If you can't find the responsible authority, file it with the Inspector General.
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W6EM
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« Reply #5 on: September 13, 2013, 05:23:53 PM »

.....If you can't find the responsible authority, file it with the Inspector General.

That way could be career-limiting.  Retaliation on subordinates going to IGs is rampant across the federal government.  I can speak from experience.

Just keep a record or notes of to whom and what was said, and when you reported it.

 
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AA4PB
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« Reply #6 on: September 14, 2013, 05:04:29 AM »

I think you are far better off attempting to deal directly with the people who actually made the decision to use the ham band first. Going above their head should be a last resort and is probably not necessary.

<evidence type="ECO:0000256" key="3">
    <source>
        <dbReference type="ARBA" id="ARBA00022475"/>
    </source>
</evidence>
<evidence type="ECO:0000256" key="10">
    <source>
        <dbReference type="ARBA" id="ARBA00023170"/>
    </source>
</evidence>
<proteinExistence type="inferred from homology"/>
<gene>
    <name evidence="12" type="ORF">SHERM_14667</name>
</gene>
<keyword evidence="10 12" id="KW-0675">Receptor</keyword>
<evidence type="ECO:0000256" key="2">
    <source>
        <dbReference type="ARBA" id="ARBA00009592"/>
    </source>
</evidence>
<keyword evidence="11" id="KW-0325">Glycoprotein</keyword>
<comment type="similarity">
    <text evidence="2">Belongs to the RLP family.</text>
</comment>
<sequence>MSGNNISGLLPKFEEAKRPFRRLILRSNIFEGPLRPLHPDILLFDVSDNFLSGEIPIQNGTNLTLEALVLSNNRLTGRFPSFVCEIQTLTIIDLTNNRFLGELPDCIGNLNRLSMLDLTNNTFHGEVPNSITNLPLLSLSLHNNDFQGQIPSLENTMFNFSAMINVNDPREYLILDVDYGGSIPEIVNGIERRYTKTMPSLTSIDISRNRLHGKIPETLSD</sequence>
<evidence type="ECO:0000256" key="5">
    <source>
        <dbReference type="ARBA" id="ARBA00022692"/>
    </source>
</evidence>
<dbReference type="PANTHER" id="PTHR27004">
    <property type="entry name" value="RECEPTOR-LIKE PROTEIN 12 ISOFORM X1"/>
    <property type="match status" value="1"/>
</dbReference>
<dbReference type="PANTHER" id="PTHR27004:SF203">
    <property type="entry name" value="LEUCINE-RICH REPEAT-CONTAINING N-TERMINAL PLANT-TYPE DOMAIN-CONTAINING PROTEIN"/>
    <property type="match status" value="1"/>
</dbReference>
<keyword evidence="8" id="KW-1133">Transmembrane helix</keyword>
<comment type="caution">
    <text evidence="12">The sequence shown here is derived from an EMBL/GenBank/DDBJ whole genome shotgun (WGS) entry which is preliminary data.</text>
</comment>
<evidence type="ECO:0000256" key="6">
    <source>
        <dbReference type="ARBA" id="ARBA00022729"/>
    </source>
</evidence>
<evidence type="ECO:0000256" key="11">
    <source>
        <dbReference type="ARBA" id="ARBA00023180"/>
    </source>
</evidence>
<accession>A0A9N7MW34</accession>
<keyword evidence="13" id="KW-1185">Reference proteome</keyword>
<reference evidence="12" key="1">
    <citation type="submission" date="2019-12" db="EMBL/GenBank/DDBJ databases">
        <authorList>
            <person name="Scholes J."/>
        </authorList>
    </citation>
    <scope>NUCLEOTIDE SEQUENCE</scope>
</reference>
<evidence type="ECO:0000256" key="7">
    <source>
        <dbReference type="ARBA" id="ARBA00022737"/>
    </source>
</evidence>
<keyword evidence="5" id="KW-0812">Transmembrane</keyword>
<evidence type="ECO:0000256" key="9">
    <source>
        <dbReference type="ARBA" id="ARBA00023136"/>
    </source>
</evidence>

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KB4QAA
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« Reply #7 on: September 14, 2013, 12:27:57 PM »

.....If you can't find the responsible authority, file it with the Inspector General.

That way could be career-limiting.  Retaliation on subordinates going to IGs is rampant across the federal government.  I can speak from experience.

Just keep a record or notes of to whom and what was said, and when you reported it.
I believe you.   In the Navy, the role of IG is extremely limited and in 26 years I never had any dealings with the IG.  In contrast I often heard of USAF/USA personnel discussing filing IG complaints.  shrug.